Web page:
ERIC Number: ED254467
Record Type: Non-Journal
Publication Date: 1980-Oct
Reference Count: N/A
The Self in Culture I: Person-Centered Ethnography and Psychoanalytic Anthropology.
LeVine, Robert A.
Concepts and methods intended to enhance the relationship between psychoanalytic theory and psychological anthropology are proposed and illustrations of the application of these concepts and methods are given based on ethnographic data on the Gusii of Kenya. Using five minimum assumptions about the universality of personality, an ethnographic approach to understanding the self is proposed--an approach that uses the methods of social anthropology to obtain empirical data of psychological as well as social significance. Emphasis is on three categories: (1) routine interpersonal encounters, in which the self is presented to another according to a conventional code of conduct; (2) public occasions, in which the self is represented to communicants through a conventional code of religious, political, or aesthetic symbols; and (3) autobiographical discourse, in which the self is represented as a personal history placed in a conventional framework of normative self-description. A discussion of these categories is followed by a description of two general hypotheses used to explain research on these three bodies of narratives about the self--the common-denominator hypothesis and the complementarity hypothesis. This research on the adult self among the Gusii of Kenya illustrates the use of psychosocial analysis of cultural materials and individual case studies as a means of: (1) exploring the experience of adults in the Gusii community; and (2) drawing valid conclusions about how individuals function psychologically in their cultural environment. A seven-page list of project research papers concludes the document. (LH)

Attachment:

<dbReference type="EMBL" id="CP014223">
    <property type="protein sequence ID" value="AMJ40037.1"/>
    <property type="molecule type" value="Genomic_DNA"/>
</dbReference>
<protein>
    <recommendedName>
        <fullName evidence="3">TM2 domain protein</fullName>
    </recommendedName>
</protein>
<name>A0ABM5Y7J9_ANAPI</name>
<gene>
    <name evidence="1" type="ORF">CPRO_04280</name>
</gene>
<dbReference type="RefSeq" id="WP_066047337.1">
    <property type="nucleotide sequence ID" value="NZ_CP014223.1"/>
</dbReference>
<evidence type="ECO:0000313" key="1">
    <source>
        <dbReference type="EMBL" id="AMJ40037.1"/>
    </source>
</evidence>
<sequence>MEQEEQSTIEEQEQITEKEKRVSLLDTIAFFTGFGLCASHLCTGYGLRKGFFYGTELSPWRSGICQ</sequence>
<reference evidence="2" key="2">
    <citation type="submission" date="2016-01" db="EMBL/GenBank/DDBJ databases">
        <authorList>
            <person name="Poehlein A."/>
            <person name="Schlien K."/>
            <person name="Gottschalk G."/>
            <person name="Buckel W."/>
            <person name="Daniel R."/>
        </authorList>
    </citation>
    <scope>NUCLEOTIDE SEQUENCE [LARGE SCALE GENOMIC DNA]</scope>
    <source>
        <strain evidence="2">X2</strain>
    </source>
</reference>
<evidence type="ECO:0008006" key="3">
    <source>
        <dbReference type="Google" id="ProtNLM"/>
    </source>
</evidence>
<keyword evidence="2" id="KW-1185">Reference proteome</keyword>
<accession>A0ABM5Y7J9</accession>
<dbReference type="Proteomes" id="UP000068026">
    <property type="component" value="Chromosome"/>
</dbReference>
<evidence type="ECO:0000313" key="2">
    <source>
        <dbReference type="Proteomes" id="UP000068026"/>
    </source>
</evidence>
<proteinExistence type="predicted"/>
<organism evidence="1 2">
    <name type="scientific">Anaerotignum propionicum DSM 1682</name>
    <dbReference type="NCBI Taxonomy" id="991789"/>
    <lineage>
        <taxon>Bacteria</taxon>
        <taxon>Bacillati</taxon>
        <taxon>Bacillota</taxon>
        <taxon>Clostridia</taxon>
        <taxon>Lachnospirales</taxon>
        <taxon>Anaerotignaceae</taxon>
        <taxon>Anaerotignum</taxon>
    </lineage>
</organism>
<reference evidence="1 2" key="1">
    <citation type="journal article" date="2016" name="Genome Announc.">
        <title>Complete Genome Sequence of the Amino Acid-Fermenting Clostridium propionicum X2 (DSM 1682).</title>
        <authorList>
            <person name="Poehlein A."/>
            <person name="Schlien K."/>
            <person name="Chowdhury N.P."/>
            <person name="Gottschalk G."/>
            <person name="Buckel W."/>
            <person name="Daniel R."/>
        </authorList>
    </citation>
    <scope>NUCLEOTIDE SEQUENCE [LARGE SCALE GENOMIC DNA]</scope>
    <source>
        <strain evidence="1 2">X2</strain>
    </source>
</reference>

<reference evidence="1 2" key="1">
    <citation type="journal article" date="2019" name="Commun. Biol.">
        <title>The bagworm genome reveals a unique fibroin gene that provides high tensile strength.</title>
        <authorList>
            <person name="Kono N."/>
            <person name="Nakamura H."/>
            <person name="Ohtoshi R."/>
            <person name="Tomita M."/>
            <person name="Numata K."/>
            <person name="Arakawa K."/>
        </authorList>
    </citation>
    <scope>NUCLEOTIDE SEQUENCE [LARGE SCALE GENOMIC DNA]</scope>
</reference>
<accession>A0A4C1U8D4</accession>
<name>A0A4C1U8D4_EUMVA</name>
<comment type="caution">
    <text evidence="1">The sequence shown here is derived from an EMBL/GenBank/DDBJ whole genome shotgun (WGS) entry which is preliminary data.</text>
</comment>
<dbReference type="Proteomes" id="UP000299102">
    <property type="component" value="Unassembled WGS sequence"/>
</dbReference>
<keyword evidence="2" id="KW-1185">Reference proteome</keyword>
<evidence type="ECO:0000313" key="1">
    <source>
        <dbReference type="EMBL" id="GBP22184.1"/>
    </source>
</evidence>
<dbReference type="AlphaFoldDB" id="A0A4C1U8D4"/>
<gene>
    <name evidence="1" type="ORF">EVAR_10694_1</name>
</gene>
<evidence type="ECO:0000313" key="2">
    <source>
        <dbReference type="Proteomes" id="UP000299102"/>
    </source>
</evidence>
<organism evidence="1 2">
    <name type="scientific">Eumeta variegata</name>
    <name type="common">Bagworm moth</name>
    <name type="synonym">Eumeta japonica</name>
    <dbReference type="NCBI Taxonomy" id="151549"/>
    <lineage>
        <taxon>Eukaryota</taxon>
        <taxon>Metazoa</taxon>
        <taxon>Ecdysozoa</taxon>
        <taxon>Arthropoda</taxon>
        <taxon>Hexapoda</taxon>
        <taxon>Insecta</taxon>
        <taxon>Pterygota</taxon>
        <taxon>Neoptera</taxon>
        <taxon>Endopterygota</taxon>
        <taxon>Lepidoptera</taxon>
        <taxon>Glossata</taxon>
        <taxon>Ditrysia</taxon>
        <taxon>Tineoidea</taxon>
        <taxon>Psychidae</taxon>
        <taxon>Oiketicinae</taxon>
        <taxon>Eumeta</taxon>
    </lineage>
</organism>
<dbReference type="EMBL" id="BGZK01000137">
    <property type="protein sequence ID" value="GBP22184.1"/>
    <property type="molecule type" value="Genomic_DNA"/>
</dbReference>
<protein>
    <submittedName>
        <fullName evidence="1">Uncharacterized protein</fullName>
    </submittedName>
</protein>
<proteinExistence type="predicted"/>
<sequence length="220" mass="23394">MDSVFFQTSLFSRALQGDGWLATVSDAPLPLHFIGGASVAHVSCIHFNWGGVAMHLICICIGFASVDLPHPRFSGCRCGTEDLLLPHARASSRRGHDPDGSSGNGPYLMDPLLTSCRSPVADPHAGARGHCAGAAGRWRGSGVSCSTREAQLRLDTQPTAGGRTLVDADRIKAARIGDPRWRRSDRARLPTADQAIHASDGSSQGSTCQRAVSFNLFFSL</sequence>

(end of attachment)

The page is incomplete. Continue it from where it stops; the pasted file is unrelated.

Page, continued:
Publication Type: Reports - General
Education Level: N/A
Sponsor: Bernard Van Leer Foundation, The Hague (Netherlands).
Authoring Institution: Harvard Univ., Cambridge, MA. Graduate School of Education.